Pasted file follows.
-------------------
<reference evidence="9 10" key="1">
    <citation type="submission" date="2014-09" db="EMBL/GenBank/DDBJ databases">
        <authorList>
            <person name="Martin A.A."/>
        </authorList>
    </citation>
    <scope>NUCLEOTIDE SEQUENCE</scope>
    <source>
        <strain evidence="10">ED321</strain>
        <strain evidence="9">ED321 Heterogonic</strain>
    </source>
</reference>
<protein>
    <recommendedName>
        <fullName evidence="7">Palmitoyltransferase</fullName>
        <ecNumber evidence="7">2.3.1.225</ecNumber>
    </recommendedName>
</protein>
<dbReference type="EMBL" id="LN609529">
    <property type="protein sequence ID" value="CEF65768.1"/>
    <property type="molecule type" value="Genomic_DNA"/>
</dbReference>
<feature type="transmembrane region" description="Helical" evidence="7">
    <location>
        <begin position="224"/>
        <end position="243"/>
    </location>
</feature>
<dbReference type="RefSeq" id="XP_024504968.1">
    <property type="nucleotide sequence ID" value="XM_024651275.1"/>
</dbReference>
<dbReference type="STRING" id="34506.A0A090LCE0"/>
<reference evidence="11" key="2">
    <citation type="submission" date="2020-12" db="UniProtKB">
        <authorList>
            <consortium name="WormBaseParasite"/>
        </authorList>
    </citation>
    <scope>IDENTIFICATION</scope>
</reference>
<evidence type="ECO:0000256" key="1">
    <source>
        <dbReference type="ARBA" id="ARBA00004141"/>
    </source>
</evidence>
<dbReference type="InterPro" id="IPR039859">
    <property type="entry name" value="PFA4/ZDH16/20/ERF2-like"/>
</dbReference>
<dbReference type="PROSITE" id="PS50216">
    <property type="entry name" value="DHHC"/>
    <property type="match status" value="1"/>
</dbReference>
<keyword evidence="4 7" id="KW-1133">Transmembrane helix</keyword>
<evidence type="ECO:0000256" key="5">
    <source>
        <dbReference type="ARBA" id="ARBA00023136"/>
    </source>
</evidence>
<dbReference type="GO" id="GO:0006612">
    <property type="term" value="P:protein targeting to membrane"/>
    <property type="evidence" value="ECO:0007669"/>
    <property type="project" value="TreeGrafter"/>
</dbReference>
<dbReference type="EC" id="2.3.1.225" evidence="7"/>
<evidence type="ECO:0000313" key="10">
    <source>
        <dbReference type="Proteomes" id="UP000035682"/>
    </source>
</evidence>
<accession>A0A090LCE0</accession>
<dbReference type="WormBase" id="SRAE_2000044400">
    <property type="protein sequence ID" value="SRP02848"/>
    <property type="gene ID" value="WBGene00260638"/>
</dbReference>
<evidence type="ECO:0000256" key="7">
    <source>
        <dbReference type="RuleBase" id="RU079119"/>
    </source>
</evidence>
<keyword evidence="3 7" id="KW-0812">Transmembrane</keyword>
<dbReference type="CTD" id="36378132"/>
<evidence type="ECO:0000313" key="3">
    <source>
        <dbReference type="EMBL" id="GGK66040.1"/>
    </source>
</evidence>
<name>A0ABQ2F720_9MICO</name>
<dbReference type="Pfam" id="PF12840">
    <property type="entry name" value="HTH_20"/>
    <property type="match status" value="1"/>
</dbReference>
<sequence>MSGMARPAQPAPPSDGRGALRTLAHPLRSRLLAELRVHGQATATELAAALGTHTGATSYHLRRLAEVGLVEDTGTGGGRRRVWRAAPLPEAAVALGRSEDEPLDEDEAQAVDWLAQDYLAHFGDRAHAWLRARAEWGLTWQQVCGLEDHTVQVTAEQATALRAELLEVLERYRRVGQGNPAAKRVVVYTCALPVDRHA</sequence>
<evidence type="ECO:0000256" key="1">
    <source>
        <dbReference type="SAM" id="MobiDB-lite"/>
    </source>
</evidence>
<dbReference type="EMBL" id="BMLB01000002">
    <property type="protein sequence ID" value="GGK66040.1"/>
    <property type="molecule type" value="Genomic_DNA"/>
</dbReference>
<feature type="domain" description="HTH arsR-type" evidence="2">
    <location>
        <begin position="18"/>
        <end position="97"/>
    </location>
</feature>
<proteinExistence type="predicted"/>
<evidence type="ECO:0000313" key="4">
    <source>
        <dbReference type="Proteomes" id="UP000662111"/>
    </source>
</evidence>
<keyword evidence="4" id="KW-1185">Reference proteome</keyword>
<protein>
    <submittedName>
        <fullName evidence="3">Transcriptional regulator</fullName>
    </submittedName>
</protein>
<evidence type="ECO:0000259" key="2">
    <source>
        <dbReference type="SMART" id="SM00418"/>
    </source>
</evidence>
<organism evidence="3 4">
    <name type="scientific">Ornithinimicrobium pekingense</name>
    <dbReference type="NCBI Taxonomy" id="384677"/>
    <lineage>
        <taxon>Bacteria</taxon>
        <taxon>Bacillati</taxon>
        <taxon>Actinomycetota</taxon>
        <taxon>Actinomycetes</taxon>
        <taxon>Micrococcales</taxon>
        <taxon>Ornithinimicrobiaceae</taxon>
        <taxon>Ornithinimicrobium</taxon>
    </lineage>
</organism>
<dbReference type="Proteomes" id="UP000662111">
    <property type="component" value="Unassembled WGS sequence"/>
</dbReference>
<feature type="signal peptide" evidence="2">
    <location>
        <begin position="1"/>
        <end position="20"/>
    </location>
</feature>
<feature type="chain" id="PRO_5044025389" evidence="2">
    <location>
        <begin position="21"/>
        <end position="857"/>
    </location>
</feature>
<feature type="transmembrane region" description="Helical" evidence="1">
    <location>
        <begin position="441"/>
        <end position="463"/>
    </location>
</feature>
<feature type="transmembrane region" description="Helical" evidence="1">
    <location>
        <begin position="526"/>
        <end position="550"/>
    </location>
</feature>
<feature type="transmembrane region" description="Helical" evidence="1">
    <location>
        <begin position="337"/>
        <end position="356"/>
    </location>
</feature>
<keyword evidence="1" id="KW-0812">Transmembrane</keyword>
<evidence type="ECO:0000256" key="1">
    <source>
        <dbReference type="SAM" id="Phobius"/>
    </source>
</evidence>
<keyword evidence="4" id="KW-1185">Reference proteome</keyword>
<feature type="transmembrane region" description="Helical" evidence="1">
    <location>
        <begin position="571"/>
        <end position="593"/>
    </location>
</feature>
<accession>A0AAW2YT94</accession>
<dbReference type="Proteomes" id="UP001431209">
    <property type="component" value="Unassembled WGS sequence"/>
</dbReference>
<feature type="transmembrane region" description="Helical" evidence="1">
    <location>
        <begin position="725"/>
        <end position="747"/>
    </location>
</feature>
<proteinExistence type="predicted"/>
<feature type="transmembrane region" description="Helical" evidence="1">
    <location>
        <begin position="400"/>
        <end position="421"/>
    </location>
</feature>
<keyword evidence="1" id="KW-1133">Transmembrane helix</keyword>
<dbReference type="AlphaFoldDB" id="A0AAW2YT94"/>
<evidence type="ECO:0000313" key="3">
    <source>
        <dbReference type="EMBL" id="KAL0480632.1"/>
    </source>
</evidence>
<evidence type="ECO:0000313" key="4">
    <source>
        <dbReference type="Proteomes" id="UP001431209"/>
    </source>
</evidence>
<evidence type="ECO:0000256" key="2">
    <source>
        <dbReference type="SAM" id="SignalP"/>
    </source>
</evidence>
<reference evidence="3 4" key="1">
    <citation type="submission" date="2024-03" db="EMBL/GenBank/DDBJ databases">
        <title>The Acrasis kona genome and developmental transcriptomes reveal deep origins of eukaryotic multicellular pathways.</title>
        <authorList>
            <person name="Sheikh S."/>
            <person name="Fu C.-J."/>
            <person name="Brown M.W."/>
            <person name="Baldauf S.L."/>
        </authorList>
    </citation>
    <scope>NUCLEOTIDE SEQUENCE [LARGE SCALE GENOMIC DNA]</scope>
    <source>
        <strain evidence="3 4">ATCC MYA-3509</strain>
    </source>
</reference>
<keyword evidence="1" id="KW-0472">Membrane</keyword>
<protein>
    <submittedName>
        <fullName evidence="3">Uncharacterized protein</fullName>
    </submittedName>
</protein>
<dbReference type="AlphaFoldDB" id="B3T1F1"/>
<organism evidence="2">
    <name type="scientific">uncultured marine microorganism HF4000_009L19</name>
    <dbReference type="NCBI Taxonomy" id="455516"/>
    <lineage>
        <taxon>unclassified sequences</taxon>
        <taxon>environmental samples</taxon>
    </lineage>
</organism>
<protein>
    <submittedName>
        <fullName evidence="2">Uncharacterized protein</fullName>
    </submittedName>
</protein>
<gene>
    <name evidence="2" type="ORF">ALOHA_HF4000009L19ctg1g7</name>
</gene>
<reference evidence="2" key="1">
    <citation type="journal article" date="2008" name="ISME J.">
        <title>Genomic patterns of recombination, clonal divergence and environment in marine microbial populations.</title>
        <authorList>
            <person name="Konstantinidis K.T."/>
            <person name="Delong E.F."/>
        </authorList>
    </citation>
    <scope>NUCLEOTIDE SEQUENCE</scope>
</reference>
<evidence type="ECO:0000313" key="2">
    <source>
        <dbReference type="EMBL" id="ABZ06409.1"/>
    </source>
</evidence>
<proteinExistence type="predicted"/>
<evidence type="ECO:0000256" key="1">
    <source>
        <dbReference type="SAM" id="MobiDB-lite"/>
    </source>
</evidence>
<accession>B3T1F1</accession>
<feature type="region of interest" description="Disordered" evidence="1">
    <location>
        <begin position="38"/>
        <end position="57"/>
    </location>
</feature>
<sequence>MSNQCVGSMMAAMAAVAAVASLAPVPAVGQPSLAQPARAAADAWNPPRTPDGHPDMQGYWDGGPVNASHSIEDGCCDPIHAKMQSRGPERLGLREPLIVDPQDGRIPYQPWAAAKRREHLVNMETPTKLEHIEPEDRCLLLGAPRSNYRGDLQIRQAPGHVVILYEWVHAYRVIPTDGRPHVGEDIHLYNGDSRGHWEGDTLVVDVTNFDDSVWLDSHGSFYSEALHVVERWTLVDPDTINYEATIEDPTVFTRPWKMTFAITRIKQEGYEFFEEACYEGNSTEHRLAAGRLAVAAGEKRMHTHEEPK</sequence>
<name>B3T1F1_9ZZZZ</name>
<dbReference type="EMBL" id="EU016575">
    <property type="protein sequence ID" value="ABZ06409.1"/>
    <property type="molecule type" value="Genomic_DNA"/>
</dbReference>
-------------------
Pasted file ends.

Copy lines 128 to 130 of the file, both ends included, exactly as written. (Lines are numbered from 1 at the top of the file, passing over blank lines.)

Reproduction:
    <lineage>
        <taxon>Bacteria</taxon>
        <taxon>Bacillati</taxon>